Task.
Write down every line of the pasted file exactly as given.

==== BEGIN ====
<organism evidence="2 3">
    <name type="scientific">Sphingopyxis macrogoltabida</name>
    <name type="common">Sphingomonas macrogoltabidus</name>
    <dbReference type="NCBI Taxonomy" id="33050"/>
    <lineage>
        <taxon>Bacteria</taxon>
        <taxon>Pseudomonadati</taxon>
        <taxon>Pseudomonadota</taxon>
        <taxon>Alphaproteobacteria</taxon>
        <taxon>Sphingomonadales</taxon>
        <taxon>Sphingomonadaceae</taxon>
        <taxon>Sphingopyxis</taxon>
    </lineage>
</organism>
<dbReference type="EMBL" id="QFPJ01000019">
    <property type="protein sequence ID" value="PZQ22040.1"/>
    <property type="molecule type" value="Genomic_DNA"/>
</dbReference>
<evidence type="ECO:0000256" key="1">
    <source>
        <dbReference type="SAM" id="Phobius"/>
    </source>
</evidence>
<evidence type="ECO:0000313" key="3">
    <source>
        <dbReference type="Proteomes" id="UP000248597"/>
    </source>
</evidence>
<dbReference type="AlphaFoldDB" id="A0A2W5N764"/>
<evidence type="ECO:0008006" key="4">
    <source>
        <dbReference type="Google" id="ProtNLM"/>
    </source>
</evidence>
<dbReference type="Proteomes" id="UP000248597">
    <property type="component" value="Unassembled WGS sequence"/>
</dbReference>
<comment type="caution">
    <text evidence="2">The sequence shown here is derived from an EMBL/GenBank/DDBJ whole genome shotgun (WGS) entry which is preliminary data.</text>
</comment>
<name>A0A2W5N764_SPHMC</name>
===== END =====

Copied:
<organism evidence="2 3">
    <name type="scientific">Sphingopyxis macrogoltabida</name>
    <name type="common">Sphingomonas macrogoltabidus</name>
    <dbReference type="NCBI Taxonomy" id="33050"/>
    <lineage>
        <taxon>Bacteria</taxon>
        <taxon>Pseudomonadati</taxon>
        <taxon>Pseudomonadota</taxon>
        <taxon>Alphaproteobacteria</taxon>
        <taxon>Sphingomonadales</taxon>
        <taxon>Sphingomonadaceae</taxon>
        <taxon>Sphingopyxis</taxon>
    </lineage>
</organism>
<dbReference type="EMBL" id="QFPJ01000019">
    <property type="protein sequence ID" value="PZQ22040.1"/>
    <property type="molecule type" value="Genomic_DNA"/>
</dbReference>
<evidence type="ECO:0000256" key="1">
    <source>
        <dbReference type="SAM" id="Phobius"/>
    </source>
</evidence>
<evidence type="ECO:0000313" key="3">
    <source>
        <dbReference type="Proteomes" id="UP000248597"/>
    </source>
</evidence>
<dbReference type="AlphaFoldDB" id="A0A2W5N764"/>
<evidence type="ECO:0008006" key="4">
    <source>
        <dbReference type="Google" id="ProtNLM"/>
    </source>
</evidence>
<dbReference type="Proteomes" id="UP000248597">
    <property type="component" value="Unassembled WGS sequence"/>
</dbReference>
<comment type="caution">
    <text evidence="2">The sequence shown here is derived from an EMBL/GenBank/DDBJ whole genome shotgun (WGS) entry which is preliminary data.</text>
</comment>
<name>A0A2W5N764_SPHMC</name>